Sound Transit's ad campaign draws fire - $1.1 million: Critics
see it as effort to buff tarnished
David Quigg; The News Tribune
Posted 7/18/02 -
Sound Transit budgeted $581,250 for advertising and marketing
year. More than half of it went unspent. This year,
under a new
communications plan, the three-county agency expects to spend $1.1
million - $800,000 of it to publicize Sound Transit, in general,
mix of transportation ventures.
It's not the spending spike itself that concerns Dave Enslow, a
Transit board member, Sumner city councilman and candidate for
County Council. He just questions the type of ads the
agency is buying.
"I think the advertising needs to be focused on what can
do for you, as opposed to this warm and fuzzy kind of stuff,"
said of a campaign devised by Copacino Creative, an ad firm
its whimsical Seattle Mariners commercials. Enslow was
explaining his worry that certain Sound Transit ads could be
as attempts to buff the agency's budget-tarnished image, when it
occurred to him that the other side deserves to be heard.
"If you want this program justified, all you have to do is
Ilgenfritz," he said. Ilgenfritz, a former National
Service official and top aide to U.S. Sen. Patty Murray, became
Transit's chief communications officer last year. He joined
months after the agency triggered its worst PR ever by admitting
underestimated by more than $1 billion what Seattle-area light
"Most of the people who know about Sound Transit know about
of the (light rail) issues," Ilgenfritz said, citing poll
helped shape his overhaul of the agency's communications strategy.
briefed board members last October on his plans for advertising.
A document prepared for that briefing described the agency's
relations challenge: "Present levels of awareness are
driven largely by
media coverage. "Although Sound Transit has been
proactive in attempting to deliver messages to the media, the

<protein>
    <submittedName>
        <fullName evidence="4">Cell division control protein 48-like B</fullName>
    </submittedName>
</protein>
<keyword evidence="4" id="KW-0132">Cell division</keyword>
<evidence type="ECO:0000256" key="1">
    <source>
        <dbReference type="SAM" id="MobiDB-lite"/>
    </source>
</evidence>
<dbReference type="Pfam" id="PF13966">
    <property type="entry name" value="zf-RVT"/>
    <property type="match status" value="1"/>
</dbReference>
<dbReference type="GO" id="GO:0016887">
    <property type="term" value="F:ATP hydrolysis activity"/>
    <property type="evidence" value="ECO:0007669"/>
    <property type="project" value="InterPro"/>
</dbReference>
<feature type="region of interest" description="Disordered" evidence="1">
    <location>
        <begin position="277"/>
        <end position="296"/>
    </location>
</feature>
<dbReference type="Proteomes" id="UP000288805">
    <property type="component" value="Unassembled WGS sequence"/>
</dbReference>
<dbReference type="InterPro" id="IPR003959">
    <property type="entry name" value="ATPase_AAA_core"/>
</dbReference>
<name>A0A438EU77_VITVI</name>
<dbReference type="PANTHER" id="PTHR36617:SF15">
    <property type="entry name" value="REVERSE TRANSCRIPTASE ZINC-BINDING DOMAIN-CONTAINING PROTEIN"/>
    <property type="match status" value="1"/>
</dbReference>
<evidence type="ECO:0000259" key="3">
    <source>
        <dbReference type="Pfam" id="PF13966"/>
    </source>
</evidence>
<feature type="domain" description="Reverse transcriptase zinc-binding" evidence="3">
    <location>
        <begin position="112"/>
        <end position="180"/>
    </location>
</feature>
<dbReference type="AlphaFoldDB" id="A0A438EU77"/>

messages are not consistently being picked up in news stories.
agency therefore cannot rely on the news media alone to reach the
public." So Ilgenfritz's new communications strategy,
as detailed in
Sound Transit's 2002 budget, included the following goals:
* "Redefine Sound Transit and Re-Engage the Community."
* "'Brand' Sound Transit within the regional communications
market as a
reliable service provider."
It's the word "brand" that bothers Bob Gogerty.
He's the political
consultant who persuaded voters in Pierce, King and Snohomish
to create Sound Transit in 1996, by passing a $4 billion ballot
measure. He definitely wants the agency to use ads to keep
But he said, "Polishing the image is not going to help them.
not going to make Sound Transit a household word that people feel
about ... until they are up and running and people can see they've
Ilgenfritz would say Gogerty's critique proves his point.
from Ilgenfritz's vantage point inside the agency, Sound Transit
and running and has "done something positive." Ads
play a key role in
making sure citizens realize commuters are using Sound Transit
every day, he said.
"It's getting back to the people, letting them know what
with their money," Ilgenfritz said. Ads touting the
agency's ST Express
buses and Sounder commuter trains are needed to attract riders, he
said. King County Councilman Rob McKenna (R-Bellevue), a
light-rail critic, doesn't buy it.
"Sounder is full," he said. "So the last
thing we need to do is
encourage more people to ride it. These are image ads."
Ilgenfritz rejected that description. But he acknowledged
point about full Sounder trains sounds logical. So logical,
that Sounder officials stopped advertising, he said.
he said. "We're a start-up. We don't have an
base," he said. So Sound Transit advertises.
Quarter-page ads in the region's major Sunday newspapers. TV
traffic-report sponsorships. Public-radio sponsorships.
Radio ads on a
slew of commercial stations. "Just about everywhere
except KVI because
the board forbade us from advertising on KVI," Ilgenfritz
referring to Seattle's conservative talk-radio station.
Tim Eyman, the anti-tax activist whose latest ballot measure aims
off about 20 percent of Sound Transit's revenue, tried to get the
state's Public Disclosure Commission to stop Sound Transit's ads.